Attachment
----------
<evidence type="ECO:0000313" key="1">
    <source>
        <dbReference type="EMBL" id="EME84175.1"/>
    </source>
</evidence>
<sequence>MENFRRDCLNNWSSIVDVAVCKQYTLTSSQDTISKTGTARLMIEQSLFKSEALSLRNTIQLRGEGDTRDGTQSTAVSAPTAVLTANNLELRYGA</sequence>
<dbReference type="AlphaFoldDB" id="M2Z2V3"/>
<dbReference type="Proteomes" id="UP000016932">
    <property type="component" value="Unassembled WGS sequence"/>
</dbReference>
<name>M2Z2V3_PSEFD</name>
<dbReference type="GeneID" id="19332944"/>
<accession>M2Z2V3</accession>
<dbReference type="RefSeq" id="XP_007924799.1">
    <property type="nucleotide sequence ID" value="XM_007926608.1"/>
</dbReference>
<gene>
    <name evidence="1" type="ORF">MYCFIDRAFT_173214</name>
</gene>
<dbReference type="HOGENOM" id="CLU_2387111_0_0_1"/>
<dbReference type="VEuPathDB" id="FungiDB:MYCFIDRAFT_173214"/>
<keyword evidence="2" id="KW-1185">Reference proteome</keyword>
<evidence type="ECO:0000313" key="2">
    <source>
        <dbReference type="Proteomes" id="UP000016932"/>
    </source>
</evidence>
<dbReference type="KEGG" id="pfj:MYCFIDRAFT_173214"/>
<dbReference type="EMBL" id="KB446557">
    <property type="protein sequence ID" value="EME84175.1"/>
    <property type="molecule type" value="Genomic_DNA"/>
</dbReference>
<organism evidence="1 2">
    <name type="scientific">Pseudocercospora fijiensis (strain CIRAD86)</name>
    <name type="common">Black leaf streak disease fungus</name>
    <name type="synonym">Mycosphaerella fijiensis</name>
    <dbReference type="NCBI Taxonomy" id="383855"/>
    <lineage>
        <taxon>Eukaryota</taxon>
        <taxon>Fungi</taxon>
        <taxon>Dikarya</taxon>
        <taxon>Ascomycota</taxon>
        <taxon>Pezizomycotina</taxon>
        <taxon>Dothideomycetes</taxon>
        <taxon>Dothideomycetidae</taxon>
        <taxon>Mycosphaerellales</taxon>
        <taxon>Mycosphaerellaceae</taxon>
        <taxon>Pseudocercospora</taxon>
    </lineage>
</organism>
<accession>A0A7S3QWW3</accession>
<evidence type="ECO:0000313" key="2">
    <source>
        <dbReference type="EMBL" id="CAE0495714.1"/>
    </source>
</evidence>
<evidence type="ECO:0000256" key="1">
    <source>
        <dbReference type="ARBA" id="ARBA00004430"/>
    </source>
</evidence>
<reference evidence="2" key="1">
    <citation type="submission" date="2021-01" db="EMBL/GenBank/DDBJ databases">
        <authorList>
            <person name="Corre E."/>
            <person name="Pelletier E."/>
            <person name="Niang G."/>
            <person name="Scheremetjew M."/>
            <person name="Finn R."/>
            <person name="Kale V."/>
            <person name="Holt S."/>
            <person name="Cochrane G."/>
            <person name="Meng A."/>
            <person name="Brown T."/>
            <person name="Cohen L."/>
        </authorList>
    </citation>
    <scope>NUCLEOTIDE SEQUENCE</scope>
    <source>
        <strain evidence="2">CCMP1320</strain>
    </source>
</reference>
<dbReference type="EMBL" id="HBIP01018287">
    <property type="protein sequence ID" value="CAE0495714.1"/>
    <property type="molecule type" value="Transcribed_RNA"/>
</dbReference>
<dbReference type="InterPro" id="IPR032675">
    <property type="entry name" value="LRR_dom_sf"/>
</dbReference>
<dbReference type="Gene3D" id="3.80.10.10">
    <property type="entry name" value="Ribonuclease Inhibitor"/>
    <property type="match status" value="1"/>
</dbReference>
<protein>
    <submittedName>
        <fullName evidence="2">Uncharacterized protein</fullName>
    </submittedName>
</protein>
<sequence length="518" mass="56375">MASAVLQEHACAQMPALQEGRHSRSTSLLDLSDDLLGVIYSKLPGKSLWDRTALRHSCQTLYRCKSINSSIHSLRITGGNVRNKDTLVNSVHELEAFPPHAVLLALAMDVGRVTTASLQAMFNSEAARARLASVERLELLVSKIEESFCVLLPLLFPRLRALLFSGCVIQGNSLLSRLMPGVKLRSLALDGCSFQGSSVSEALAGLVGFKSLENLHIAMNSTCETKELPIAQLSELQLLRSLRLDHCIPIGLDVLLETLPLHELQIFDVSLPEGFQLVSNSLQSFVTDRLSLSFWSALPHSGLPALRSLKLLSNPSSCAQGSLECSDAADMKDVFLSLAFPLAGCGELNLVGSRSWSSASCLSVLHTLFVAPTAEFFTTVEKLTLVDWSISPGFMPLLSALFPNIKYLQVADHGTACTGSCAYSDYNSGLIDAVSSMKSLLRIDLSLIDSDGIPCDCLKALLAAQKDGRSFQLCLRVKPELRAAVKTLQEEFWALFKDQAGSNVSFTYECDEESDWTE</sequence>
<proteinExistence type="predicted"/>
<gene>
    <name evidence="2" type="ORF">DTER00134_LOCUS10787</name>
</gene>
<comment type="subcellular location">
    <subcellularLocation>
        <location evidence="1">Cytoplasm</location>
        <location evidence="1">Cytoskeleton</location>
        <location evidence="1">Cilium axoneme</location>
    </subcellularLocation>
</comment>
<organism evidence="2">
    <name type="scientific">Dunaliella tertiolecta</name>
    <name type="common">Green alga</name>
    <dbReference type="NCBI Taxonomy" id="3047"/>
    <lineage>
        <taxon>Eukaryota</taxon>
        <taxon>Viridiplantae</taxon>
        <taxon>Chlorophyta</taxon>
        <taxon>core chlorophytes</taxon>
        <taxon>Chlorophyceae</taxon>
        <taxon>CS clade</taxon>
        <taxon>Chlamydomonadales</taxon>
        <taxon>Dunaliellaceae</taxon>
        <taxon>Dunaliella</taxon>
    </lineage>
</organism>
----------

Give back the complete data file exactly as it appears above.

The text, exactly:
<evidence type="ECO:0000313" key="1">
    <source>
        <dbReference type="EMBL" id="EME84175.1"/>
    </source>
</evidence>
<sequence>MENFRRDCLNNWSSIVDVAVCKQYTLTSSQDTISKTGTARLMIEQSLFKSEALSLRNTIQLRGEGDTRDGTQSTAVSAPTAVLTANNLELRYGA</sequence>
<dbReference type="AlphaFoldDB" id="M2Z2V3"/>
<dbReference type="Proteomes" id="UP000016932">
    <property type="component" value="Unassembled WGS sequence"/>
</dbReference>
<name>M2Z2V3_PSEFD</name>
<dbReference type="GeneID" id="19332944"/>
<accession>M2Z2V3</accession>
<dbReference type="RefSeq" id="XP_007924799.1">
    <property type="nucleotide sequence ID" value="XM_007926608.1"/>
</dbReference>
<gene>
    <name evidence="1" type="ORF">MYCFIDRAFT_173214</name>
</gene>
<dbReference type="HOGENOM" id="CLU_2387111_0_0_1"/>
<dbReference type="VEuPathDB" id="FungiDB:MYCFIDRAFT_173214"/>
<keyword evidence="2" id="KW-1185">Reference proteome</keyword>
<evidence type="ECO:0000313" key="2">
    <source>
        <dbReference type="Proteomes" id="UP000016932"/>
    </source>
</evidence>
<dbReference type="KEGG" id="pfj:MYCFIDRAFT_173214"/>
<dbReference type="EMBL" id="KB446557">
    <property type="protein sequence ID" value="EME84175.1"/>
    <property type="molecule type" value="Genomic_DNA"/>
</dbReference>
<organism evidence="1 2">
    <name type="scientific">Pseudocercospora fijiensis (strain CIRAD86)</name>
    <name type="common">Black leaf streak disease fungus</name>
    <name type="synonym">Mycosphaerella fijiensis</name>
    <dbReference type="NCBI Taxonomy" id="383855"/>
    <lineage>
        <taxon>Eukaryota</taxon>
        <taxon>Fungi</taxon>
        <taxon>Dikarya</taxon>
        <taxon>Ascomycota</taxon>
        <taxon>Pezizomycotina</taxon>
        <taxon>Dothideomycetes</taxon>
        <taxon>Dothideomycetidae</taxon>
        <taxon>Mycosphaerellales</taxon>
        <taxon>Mycosphaerellaceae</taxon>
        <taxon>Pseudocercospora</taxon>
    </lineage>
</organism>
<accession>A0A7S3QWW3</accession>
<evidence type="ECO:0000313" key="2">
    <source>
        <dbReference type="EMBL" id="CAE0495714.1"/>
    </source>
</evidence>
<evidence type="ECO:0000256" key="1">
    <source>
        <dbReference type="ARBA" id="ARBA00004430"/>
    </source>
</evidence>
<reference evidence="2" key="1">
    <citation type="submission" date="2021-01" db="EMBL/GenBank/DDBJ databases">
        <authorList>
            <person name="Corre E."/>
            <person name="Pelletier E."/>
            <person name="Niang G."/>
            <person name="Scheremetjew M."/>
            <person name="Finn R."/>
            <person name="Kale V."/>
            <person name="Holt S."/>
            <person name="Cochrane G."/>
            <person name="Meng A."/>
            <person name="Brown T."/>
            <person name="Cohen L."/>
        </authorList>
    </citation>
    <scope>NUCLEOTIDE SEQUENCE</scope>
    <source>
        <strain evidence="2">CCMP1320</strain>
    </source>
</reference>
<dbReference type="EMBL" id="HBIP01018287">
    <property type="protein sequence ID" value="CAE0495714.1"/>
    <property type="molecule type" value="Transcribed_RNA"/>
</dbReference>
<dbReference type="InterPro" id="IPR032675">
    <property type="entry name" value="LRR_dom_sf"/>
</dbReference>
<dbReference type="Gene3D" id="3.80.10.10">
    <property type="entry name" value="Ribonuclease Inhibitor"/>
    <property type="match status" value="1"/>
</dbReference>
<protein>
    <submittedName>
        <fullName evidence="2">Uncharacterized protein</fullName>
    </submittedName>
</protein>
<sequence length="518" mass="56375">MASAVLQEHACAQMPALQEGRHSRSTSLLDLSDDLLGVIYSKLPGKSLWDRTALRHSCQTLYRCKSINSSIHSLRITGGNVRNKDTLVNSVHELEAFPPHAVLLALAMDVGRVTTASLQAMFNSEAARARLASVERLELLVSKIEESFCVLLPLLFPRLRALLFSGCVIQGNSLLSRLMPGVKLRSLALDGCSFQGSSVSEALAGLVGFKSLENLHIAMNSTCETKELPIAQLSELQLLRSLRLDHCIPIGLDVLLETLPLHELQIFDVSLPEGFQLVSNSLQSFVTDRLSLSFWSALPHSGLPALRSLKLLSNPSSCAQGSLECSDAADMKDVFLSLAFPLAGCGELNLVGSRSWSSASCLSVLHTLFVAPTAEFFTTVEKLTLVDWSISPGFMPLLSALFPNIKYLQVADHGTACTGSCAYSDYNSGLIDAVSSMKSLLRIDLSLIDSDGIPCDCLKALLAAQKDGRSFQLCLRVKPELRAAVKTLQEEFWALFKDQAGSNVSFTYECDEESDWTE</sequence>
<proteinExistence type="predicted"/>
<gene>
    <name evidence="2" type="ORF">DTER00134_LOCUS10787</name>
</gene>
<comment type="subcellular location">
    <subcellularLocation>
        <location evidence="1">Cytoplasm</location>
        <location evidence="1">Cytoskeleton</location>
        <location evidence="1">Cilium axoneme</location>
    </subcellularLocation>
</comment>
<organism evidence="2">
    <name type="scientific">Dunaliella tertiolecta</name>
    <name type="common">Green alga</name>
    <dbReference type="NCBI Taxonomy" id="3047"/>
    <lineage>
        <taxon>Eukaryota</taxon>
        <taxon>Viridiplantae</taxon>
        <taxon>Chlorophyta</taxon>
        <taxon>core chlorophytes</taxon>
        <taxon>Chlorophyceae</taxon>
        <taxon>CS clade</taxon>
        <taxon>Chlamydomonadales</taxon>
        <taxon>Dunaliellaceae</taxon>
        <taxon>Dunaliella</taxon>
    </lineage>
</organism>